How to track a wild condor

Published: March 31, 2006

SEARCHING FOR a condor’s nest in the vastness of Big Sur must be a little like looking for a needle in a hundred haystacks.

But Joseph Brandt &emdash; a 27-year-old biologist hired by the local nonprofit Ventana Wildlife Society to locate California condor nests &emdash; found the elusive needle this week, and in the process discovered the first evidence in more than 100 years that condors are trying to breed in Monterey County.

Considering the nest is one of only three in the wild in the Northern Hemisphere, the event made national news. But for Brandt, it was all in a day’s work. Or at least all in a muddy, sweaty and buggy day’s work.

Brandt declined to give the exact location of the nest, which is on private property, but he did offer a brief description of the odyssey he undertook to reach it.

“The terrain in Big Sur is very steep,” described Brandt, who graduated in 2003 from the University of Oregon with a B.S. in biology and environmental science. “The brush is just insane. You end up bushwhacking and crawling on your belly.”

The notion of creeping long distances through thick, damp and often tick-infested brush in search of a biological Holy Grail may sound foolhardy, if not futile. But thanks modern technology, Brandt was confident he would eventually find the elusive nest.

Using a global positioning satellite tracking system, he was able to locate a pair of condors who seemed to be spending a lot of time together. After hacking through some of Big Sur’s back country, he eventually stumbled upon the nest, which is located in the hollow of a burned-out redwood tree.

“The condors were taking turns attending it,” he said.

Brandt managed to get close enough to take some photographs of the male condor in the nest before notifying jubilant officials at the wildlife society of his discovery.

While Brandt was unable to see an egg, the behavior of the condors would seem to indicate one exists. The birds never left the nest for more than a few minutes at a time while he observed them.

Brandt said the discovery represents a milestone for the local condor population.

“It’s a landmark for this species, especially in Big Sur, which historically was a hot spot of condor activity. It’s a great indication we are on the right path” to restoring the wild condor population.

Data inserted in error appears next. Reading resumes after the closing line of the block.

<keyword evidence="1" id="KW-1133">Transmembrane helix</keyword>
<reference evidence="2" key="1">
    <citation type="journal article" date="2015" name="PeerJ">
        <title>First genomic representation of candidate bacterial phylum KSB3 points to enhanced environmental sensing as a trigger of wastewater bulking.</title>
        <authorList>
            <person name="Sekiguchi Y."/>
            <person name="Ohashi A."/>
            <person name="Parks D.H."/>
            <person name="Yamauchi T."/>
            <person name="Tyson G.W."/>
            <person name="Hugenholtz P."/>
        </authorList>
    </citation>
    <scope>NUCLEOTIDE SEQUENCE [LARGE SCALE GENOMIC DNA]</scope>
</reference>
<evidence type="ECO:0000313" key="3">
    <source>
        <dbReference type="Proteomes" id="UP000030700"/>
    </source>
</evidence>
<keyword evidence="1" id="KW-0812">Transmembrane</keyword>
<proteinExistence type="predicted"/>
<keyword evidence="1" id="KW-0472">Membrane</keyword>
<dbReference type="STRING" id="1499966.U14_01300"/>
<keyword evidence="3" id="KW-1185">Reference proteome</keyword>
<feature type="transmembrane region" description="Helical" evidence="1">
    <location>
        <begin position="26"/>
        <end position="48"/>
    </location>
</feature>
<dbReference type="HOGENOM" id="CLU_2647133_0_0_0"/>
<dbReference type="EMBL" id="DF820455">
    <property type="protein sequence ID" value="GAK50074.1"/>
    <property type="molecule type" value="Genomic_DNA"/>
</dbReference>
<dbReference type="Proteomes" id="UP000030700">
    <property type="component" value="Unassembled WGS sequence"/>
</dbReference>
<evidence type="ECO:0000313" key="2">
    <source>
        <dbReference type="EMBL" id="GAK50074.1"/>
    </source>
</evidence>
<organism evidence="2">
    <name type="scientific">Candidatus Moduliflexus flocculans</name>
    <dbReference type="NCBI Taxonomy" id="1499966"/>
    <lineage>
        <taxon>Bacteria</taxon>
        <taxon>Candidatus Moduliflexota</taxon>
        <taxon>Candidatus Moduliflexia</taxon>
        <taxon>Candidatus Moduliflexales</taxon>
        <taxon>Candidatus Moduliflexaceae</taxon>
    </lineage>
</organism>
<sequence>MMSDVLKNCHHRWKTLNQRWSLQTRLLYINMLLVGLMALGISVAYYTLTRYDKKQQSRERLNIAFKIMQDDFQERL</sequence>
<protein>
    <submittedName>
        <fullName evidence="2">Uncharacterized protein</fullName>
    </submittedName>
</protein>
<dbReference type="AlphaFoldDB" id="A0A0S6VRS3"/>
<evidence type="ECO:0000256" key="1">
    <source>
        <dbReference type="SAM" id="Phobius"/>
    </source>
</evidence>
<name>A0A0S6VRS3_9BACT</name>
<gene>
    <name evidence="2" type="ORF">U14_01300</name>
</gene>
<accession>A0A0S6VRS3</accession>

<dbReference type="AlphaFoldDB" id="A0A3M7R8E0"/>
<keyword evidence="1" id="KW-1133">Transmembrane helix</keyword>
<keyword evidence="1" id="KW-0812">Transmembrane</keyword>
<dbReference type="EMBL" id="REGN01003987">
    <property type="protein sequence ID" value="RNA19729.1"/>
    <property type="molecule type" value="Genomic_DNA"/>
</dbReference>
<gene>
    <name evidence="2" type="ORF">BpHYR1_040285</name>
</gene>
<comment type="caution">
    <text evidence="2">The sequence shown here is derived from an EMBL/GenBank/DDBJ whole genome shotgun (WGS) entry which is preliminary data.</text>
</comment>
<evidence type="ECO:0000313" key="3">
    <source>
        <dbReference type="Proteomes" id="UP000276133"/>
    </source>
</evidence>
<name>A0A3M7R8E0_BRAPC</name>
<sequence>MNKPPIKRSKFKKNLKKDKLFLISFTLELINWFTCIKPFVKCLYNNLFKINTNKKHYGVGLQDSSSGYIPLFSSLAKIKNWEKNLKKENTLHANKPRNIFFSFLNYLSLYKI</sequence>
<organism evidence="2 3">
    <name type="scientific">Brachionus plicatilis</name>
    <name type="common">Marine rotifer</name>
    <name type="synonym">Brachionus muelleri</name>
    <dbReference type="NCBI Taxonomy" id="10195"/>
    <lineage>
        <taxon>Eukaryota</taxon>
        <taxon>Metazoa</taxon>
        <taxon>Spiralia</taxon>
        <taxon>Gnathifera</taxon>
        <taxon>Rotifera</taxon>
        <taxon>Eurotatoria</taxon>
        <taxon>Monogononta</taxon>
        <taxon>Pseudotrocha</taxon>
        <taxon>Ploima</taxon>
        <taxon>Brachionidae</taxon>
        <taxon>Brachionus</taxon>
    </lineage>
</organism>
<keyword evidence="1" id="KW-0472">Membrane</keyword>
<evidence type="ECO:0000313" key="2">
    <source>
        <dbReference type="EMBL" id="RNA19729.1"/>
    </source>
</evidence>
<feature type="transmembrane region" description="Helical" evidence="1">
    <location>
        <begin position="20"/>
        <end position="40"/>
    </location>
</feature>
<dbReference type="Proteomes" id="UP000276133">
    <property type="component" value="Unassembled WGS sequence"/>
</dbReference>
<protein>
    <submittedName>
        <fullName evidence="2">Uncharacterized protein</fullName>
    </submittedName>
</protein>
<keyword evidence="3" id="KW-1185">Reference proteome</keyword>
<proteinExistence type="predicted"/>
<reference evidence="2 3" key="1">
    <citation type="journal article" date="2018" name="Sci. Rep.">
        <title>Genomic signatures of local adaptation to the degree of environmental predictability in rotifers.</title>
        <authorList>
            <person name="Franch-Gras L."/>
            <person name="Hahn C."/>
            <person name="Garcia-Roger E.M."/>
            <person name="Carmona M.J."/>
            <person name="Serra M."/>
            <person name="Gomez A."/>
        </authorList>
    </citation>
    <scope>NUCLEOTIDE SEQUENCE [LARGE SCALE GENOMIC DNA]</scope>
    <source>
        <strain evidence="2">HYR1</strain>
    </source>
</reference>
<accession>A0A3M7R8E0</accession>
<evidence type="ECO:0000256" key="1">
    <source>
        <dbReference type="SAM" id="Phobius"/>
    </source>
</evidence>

But Brandt downplayed his own efforts.

“I was just the right person in the right place at the right time,” he explained. “A lot of people have worked really hard on this project.”

And Brandt told The Pine Cone he looks forward to searching for more condor nests.

“There are two other potential breeding pairs in Big Sur that could nest this season,” he said. “I need to track them.”

Brandt said it’s hard to tell if either couple is ready to settle down. Condors, like humans, are capable of being selective and even fickle before they commit to a mate.

“They’re courting right now,” he said. “But they could be doing that for a couple years.”

But once two condors finally do decide to settle down, they rarely stray from their partnership.

“They usually stick together for the rest of their lives,” Brandt explained.

While Brandt certainly doesn’t have the most conventional of occupations, he seems to enjoy what he’s doing.

“What I do is hard work,” he said. “At times I ask myself what I’m doing out here in the cold. It even snowed last week. But in the end I love what I’m doing. I’m kind of blown away that this is what I’m doing for a living.”

As recently as 1987, only 27 California Condors survived, all in captivity. With the species on the brink of extinction, the VWS began releasing condors into the wild in 1997 and now monitors 38 wild condors in Central California.

Researchers spy condor feeding
on whale in Big Sur

Posted Thursday, May 4, 2006
By KEVIN HOWE Monterey Herald Staff Writer

The first recorded sighting of a California condor feasting on a dead beached whale in 200 years was made over the weekend on the Big Sur Coast.